Additionally, the Republican proposal to shield employers from legal liability if workers get sick or die from COVID-19 is wildly unpopular. Overall Michigan voters oppose the policy 55 to 37. One in five Republicans oppose the liability protections and opposition is much stronger than support: only 16 percent strongly support it, while 42 percent are strongly opposed. Democrats from Biden on down should use liability protection to hammer Republicans every single day for putting corporations before workers. 

Defining who Trump fights for and who his policies help is an incredibly urgent strategic imperative. Despite Trump passing a massive corporate tax cut and making it easier for corporations to pollute air, water, and food, he and Biden are currently tied on the question of who would do a better job “fighting for people like you.” The candidate who wins on that question will likely win the election.

2. Neutralize the China Issue: Our poll makes it very clear that the intense focus on China from Trump, Republican Super PACs, and Fox News is about more than reflexive, Republican racism. Trump’s strongest message in this poll is his China message:

Donald Trump says China lied about the severity of the virus and allowed it to spread around the world. He took bold action by banning travel from the country in January, while Joe Biden called him “xenophobic.”

This exact message is currently being featured in tens of millions of dollars in television and digital ads in several battleground states. It needs to be countered as soon as possible in paid and earned media.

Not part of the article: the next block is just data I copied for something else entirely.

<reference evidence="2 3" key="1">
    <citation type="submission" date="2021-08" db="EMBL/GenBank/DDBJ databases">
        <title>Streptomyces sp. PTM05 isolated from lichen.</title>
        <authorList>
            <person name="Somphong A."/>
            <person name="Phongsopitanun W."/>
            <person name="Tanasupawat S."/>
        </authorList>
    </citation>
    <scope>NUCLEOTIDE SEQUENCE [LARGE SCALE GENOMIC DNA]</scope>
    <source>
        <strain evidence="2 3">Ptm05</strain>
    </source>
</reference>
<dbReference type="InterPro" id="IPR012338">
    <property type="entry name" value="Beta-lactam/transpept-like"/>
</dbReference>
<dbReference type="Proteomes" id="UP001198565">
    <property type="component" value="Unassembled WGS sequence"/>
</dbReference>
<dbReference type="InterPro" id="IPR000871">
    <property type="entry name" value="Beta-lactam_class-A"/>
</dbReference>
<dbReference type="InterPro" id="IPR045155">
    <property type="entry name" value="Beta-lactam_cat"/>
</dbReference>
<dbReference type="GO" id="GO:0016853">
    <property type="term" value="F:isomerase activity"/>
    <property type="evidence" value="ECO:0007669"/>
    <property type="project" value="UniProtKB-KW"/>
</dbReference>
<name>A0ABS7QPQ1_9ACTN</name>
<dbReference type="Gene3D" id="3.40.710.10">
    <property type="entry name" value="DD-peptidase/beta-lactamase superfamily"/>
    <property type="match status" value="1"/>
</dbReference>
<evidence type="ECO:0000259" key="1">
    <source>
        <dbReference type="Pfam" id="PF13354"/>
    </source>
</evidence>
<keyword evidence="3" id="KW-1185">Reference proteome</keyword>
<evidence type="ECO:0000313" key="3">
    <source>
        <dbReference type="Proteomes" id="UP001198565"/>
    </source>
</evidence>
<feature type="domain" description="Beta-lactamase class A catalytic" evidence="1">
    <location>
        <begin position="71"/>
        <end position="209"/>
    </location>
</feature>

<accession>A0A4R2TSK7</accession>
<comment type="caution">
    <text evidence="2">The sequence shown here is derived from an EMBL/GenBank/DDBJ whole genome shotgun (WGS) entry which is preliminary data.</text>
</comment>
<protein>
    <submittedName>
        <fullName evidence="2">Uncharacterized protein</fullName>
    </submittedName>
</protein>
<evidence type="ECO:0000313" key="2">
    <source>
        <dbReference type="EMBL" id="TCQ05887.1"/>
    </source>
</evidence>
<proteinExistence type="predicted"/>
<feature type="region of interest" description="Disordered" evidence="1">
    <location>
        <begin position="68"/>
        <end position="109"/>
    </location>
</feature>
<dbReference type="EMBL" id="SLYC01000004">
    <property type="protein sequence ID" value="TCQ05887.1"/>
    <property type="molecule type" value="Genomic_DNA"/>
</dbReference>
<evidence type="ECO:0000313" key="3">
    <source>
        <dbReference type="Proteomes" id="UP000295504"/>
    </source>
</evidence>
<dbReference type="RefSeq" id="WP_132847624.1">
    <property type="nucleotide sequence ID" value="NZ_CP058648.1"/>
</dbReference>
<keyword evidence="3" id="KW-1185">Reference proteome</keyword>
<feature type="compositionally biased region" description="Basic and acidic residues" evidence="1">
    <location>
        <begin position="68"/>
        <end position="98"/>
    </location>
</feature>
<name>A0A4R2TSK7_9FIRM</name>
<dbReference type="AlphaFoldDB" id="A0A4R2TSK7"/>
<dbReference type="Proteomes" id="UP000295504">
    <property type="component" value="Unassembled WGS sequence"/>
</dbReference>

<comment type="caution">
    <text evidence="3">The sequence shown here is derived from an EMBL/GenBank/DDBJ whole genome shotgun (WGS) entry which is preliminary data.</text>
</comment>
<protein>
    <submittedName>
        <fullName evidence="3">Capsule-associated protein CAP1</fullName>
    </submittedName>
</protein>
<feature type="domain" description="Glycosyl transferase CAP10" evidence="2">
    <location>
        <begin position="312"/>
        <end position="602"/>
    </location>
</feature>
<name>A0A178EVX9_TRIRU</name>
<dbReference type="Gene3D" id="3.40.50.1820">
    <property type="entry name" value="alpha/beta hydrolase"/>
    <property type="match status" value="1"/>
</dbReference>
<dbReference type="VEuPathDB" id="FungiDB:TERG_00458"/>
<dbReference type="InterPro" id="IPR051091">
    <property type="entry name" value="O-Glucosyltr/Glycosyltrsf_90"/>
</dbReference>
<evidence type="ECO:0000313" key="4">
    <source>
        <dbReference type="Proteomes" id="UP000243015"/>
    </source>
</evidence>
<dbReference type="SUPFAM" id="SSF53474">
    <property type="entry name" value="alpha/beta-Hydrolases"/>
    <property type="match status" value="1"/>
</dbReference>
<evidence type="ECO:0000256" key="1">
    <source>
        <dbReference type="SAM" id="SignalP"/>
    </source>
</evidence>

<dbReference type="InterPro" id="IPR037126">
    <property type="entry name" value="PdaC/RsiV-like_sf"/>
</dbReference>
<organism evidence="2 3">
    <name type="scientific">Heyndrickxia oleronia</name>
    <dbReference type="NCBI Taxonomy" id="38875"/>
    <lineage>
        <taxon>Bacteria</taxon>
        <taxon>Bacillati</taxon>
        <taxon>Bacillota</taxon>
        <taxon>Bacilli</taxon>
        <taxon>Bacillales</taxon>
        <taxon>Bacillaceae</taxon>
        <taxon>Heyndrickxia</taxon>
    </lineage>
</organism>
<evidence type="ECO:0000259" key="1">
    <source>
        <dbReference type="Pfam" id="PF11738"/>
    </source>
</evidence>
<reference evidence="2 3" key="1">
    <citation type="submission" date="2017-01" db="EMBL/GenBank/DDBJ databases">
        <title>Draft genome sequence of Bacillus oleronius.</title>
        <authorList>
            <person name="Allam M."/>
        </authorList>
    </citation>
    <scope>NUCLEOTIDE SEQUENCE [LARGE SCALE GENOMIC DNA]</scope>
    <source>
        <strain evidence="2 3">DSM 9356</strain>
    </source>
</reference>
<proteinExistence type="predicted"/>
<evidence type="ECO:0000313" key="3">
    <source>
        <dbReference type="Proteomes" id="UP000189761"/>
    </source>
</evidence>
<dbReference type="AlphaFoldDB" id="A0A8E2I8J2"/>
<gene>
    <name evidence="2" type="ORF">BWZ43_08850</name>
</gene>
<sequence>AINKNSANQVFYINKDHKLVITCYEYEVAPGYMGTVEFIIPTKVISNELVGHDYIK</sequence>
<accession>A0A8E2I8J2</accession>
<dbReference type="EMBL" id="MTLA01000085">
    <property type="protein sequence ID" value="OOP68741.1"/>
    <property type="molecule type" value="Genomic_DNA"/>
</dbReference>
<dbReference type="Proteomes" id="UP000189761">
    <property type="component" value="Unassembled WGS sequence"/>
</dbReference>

The poll found a couple of strong responses to Trump’s attack. Fifty percent of undecided voters agree with a message that undermines Trump’s tough on China talk with new, specific information:

Joe Biden says Donald Trump took the Chinese President’s word over American intelligence officials, who warned the President in January that China was lying about the virus. Trump still praised China 15 times, sent them medical equipment, and instituted a travel ban that still allowed 40,000 people to travel from China to the U.S.

Another possible strategy for Democrats is to focus on the close financial ties between the Trump family and the Chinese government. Forty-three percent of undecided voters agree with a message about Ivanka Trump profiting off the Chinese government: 

Joe Biden says that Donald Trump has been corrupted by China. On the very day Ivanka Trump dined with Chinese President Xi Jinping, she was granted multiple Chinese trademarks that allowed her to earn millions in the country.

There may be some concern about raising the issue of Ivanka’s very sketchy business ties, because of the Republican obsession with Hunter Biden’s business dealings with China. However, our poll found that a message about Hunter Biden performed relatively poorly, which suggests that target voters are much more willing to believe that Trump and his family are corrupt than Biden and his family.